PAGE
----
A bit late to the dance here, but what I used were several 3M one and two-part products on my ceiling bows, strainers, pillars, and hood.
There are two two-part foams; the 3M #08463 is dark gray and somewhat flexible, and is closest to the material in your picture. Here's a closeup of some I dropped:
It is specified for precisely that sort of panel to panel and panel to frame element damping. It is OEM approved for use in collision repairs.
The 3M #08458 pillar foam is yellowish and quite rigid. As it's name indicates, it's target is filling the void in door pillars.
They both are self curing, so they can be used to fill voids where there's no air. That's *very* different behavior than the inexpensive canned foam sealant you get at home improvement stores, which will remain fluid indefinitely without air and specifically moisture to cure it.
They also both cure as closed cell foams, providing the skin on them remains intact. However, if you puncture or sand down the skin, they can absorb moisture, so it's best to apply carefully then leave these alone post cure! They are both paintable.
These foams do expand appreciably during curing, though glacially slowly compared to canned hardware store foams, so apply with expansion in mind, and allow for air and any excess foam to exit any cavities. If you don't, you could experience bulging of panels over the foam filled cavities as pressure builds! I saw anywhere from 1.5 to 3 times increase in volume, depending on application temperature. You can always go back and apply more if necessary; these will stick to cured foam, so layering is perfectly fine and is encouraged.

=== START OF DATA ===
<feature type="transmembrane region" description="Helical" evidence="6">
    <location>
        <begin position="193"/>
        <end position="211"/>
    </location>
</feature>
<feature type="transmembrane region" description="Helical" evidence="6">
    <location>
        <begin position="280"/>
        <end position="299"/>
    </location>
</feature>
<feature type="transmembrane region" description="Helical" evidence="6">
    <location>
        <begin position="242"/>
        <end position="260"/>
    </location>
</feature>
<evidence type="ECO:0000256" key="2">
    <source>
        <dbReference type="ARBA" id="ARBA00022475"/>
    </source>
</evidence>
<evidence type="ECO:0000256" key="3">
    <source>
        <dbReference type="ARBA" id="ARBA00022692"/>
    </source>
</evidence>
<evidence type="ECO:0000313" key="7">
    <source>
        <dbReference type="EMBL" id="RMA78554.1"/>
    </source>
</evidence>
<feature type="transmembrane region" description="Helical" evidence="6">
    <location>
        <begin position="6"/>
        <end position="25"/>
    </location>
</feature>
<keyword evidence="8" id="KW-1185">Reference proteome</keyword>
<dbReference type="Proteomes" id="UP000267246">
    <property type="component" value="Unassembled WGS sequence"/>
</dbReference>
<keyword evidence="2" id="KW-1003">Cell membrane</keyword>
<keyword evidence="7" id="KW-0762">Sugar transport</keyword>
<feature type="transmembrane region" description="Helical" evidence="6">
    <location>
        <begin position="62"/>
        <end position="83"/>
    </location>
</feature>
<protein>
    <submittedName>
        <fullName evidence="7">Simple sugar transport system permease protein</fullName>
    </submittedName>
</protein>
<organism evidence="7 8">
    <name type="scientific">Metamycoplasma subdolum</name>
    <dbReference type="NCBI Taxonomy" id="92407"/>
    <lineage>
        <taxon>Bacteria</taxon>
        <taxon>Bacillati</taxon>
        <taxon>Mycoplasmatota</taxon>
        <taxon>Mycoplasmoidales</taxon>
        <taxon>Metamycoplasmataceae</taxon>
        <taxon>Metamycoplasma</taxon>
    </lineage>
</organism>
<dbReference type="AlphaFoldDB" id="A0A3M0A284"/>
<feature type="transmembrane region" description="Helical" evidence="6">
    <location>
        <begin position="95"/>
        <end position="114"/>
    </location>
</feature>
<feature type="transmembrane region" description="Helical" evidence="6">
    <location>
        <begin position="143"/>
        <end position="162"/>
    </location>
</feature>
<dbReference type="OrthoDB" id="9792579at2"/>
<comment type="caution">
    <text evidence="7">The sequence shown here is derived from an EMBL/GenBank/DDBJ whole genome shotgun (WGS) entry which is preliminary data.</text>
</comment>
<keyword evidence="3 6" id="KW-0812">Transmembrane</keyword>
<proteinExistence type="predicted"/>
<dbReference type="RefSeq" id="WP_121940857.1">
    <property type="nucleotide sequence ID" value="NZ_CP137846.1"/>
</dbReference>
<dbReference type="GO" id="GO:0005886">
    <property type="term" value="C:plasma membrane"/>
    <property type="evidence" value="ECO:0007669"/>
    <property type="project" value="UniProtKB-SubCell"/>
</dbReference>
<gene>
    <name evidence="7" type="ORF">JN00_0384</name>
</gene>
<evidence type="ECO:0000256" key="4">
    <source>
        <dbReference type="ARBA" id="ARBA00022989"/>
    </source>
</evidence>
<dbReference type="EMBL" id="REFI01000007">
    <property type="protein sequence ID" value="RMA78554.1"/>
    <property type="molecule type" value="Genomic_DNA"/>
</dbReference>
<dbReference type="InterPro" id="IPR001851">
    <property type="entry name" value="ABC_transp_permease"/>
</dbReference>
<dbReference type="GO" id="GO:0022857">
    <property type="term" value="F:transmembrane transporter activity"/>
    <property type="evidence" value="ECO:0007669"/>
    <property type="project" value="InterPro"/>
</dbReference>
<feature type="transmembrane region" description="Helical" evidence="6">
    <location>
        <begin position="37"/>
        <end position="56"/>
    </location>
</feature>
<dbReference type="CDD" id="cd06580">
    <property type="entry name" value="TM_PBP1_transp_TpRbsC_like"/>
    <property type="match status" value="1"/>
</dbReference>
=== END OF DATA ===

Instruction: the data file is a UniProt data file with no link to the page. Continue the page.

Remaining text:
In areas where resonance was a substantial factor I used the 3M #4274 NVH ("noise, vibration, harshness") compound, which is a mass-loaded dark violet medium flexibility material, reminiscent of a fully cured dark colored RTV in appearance.
The dual plunger applicator gun is a 3M #08571. They could be had for under $50 when I purchased mine
-Yep, I also used it along the wheel arches, to help quiet down the walls. Even with all the strainers and damping, they needed a bit more effort.
It may be worth checking to see if the spot welds around the center of the ceiling bows are still intact if you're experiencing obnoxious amounts of resonance. Filling the gaps with any of these compounds will go a long way towards fixing, or even improving upon it, but is a seriously expensive option; the 3M products require an applicator gun, run around $40 per tube, and I used several dozen tubes in my maxi van.
The hood required clobbering power:
That being said, a large part of why I used so much is that I added 6 more bows and a similar number of strainers.
-There simply weren't enough original bows and strainers to quiet down that big ceiling and the sail-like walls; they only used enough to minimally support the structure. There's no substitute for a sound structure; I'd recommend performing structural upgrades long before wading into the world of CLD damping pads. Those lightweight bows and strainers do far more good than the heavy and costly CLD pads.
Peculiarly, and somewhat perversely, the region above the driver and passenger seats was especially ghastly; I had to call in a tactical nuclear strike on that area:
Now I can hear myself think...
I filled the additional bows with foam before even installing them:
Was it all worth it? See for yourself in these before and after examples of wideband spectral curves I collected from several of the wall panels:
And a couple of ceiling panels:
That's a lot of decibels of noise energy...
I hope that provides you with some additional ideas!